Saudi Airstrikes and Blockade Exacerbate Yemen’s Humanitarian Crisis

Posted April 29, 2015

MP3 Interview with Chris Toensing, executive director of the Middle East Research and Information Project and editor of Middle East report, conducted by Scott Harris

yemen

The war in Yemen between Shiite Houthi rebels and forces loyal to Yemen’s President Abdu Rabbu Mansour Hadi began last September after rebels seized control of the capital city of Sanaa. The World Health Organization says that the death toll from the conflict has now exceeded 1,000. Saudi Arabia and Gulf allied nations launched airstrikes targeting the Houthis on March 26. But Jamal Benomar, the former United Nations envoy who mediated talks between Yemen’s warring factions says that the Saudi air campaign derailed a power-sharing agreement that was close to being finalized.

The Houthis, who belong to an offshoot of Shiite Islam known as Zaydism, have received military support from forces allied with now exiled President Hadi’s predecessor, Ali Abdullah Saleh, Yemen's former ousted president who had waged his own war against the group beginning in 2004. Although the roots of Yemen’s conflict stem mainly from internal strife between competing factions, the U.S. media has largely portrayed the fighting as a proxy war between Saudi Arabia supporting President Hadi and Iran which backs the Houthi rebels.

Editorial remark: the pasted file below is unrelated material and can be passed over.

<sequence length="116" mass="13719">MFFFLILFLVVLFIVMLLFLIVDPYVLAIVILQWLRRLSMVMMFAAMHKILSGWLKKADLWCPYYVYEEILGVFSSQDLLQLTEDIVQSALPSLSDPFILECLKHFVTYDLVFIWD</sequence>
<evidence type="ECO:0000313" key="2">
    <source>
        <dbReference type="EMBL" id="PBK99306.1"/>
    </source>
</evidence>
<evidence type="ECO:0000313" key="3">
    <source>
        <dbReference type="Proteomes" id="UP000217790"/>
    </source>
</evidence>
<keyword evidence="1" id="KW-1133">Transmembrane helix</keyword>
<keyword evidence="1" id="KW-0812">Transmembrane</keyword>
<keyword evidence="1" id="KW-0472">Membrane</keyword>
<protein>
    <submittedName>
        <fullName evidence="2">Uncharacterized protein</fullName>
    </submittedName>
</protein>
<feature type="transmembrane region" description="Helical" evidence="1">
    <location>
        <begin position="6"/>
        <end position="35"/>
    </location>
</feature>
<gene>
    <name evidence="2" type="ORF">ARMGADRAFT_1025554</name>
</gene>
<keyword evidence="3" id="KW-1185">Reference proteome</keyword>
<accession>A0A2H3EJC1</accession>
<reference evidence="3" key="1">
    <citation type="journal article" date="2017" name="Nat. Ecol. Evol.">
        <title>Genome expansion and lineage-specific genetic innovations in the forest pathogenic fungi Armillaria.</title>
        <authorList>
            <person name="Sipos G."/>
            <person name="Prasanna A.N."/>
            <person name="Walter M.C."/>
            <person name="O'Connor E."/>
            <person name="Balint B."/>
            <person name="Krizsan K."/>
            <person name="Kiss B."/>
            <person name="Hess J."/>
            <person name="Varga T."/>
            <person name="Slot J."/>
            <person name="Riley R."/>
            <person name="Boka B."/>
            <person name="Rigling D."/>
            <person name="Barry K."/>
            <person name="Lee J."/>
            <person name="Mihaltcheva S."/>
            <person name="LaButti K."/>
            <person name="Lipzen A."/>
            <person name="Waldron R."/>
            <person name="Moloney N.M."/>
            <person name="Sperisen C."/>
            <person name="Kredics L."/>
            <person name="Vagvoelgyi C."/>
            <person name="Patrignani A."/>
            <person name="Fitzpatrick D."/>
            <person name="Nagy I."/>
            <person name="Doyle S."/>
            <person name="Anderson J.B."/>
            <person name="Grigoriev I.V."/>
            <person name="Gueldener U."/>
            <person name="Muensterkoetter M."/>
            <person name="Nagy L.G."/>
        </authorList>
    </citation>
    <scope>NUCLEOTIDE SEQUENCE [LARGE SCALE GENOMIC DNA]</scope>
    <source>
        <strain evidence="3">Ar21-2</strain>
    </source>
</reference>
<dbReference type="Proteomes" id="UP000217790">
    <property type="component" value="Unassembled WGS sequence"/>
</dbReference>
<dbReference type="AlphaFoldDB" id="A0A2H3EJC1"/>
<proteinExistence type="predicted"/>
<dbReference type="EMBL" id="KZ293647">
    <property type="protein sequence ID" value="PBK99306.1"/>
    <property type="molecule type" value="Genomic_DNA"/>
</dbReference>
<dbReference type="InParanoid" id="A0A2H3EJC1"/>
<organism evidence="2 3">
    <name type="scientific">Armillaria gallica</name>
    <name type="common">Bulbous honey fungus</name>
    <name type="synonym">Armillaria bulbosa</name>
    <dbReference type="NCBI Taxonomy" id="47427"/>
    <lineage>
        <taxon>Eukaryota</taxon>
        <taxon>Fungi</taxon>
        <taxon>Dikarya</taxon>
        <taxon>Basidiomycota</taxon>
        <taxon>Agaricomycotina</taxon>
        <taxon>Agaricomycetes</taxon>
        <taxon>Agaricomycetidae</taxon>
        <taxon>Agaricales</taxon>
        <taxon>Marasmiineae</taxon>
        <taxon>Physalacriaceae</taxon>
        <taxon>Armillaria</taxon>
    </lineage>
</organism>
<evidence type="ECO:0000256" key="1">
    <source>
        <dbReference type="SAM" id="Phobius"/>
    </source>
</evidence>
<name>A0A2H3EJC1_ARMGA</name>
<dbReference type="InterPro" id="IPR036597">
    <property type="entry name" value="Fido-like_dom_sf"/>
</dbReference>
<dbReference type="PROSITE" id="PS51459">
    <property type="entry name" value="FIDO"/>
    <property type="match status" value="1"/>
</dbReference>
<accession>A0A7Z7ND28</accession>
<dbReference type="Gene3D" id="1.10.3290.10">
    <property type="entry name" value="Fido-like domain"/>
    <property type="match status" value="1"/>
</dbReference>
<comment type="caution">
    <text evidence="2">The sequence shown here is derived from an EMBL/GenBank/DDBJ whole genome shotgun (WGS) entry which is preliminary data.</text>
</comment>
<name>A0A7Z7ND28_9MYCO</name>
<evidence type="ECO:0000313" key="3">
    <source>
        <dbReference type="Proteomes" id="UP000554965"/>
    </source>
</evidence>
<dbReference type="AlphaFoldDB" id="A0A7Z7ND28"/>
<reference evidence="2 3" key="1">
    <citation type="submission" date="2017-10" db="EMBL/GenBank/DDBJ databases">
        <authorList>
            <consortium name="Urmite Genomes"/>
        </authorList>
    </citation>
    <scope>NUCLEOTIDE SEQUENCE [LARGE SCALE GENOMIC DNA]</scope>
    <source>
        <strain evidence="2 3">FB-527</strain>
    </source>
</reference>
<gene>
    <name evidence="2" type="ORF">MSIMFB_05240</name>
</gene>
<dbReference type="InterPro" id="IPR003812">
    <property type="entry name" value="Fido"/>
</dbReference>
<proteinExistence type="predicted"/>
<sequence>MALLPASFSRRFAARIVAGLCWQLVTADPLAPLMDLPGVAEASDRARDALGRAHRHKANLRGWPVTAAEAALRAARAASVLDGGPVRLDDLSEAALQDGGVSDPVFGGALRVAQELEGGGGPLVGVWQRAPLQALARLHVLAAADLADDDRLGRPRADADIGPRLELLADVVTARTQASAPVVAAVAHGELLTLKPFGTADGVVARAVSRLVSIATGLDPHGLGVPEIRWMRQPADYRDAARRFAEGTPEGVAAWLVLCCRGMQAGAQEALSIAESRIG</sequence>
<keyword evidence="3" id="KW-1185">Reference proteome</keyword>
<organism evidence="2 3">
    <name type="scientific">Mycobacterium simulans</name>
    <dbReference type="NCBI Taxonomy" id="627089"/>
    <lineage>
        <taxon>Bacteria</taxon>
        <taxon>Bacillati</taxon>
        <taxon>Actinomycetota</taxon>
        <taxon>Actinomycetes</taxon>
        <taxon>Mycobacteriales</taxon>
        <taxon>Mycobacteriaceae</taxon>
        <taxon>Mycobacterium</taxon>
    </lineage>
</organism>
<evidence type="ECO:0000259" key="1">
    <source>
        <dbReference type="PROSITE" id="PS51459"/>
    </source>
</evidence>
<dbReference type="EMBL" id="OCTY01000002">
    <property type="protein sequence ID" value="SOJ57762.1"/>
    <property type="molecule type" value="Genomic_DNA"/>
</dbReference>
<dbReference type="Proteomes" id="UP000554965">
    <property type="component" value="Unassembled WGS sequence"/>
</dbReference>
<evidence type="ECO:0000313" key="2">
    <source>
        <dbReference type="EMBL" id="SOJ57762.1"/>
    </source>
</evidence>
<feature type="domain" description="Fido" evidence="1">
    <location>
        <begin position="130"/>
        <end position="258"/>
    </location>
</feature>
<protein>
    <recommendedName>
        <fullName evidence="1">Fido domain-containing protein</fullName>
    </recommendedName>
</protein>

Between The Lines’ Scott Harris spoke with Chris Toensing, executive director of the Middle East Research and Information Project and editor of their publication, Middle East Report. Here, he discusses what led to Saudi Arabia's intervention in the current conflict, which along with a blockade, has exacerbated the nation’s humanitarian crisis.

For more information on the Middle East Report, visit merip.org/mero, Middle East Research and Information Project at merip.org or for more information on Yemen's humanitarian crisis, visit the Yemen Peace Project at yemenpeaceproject.org.

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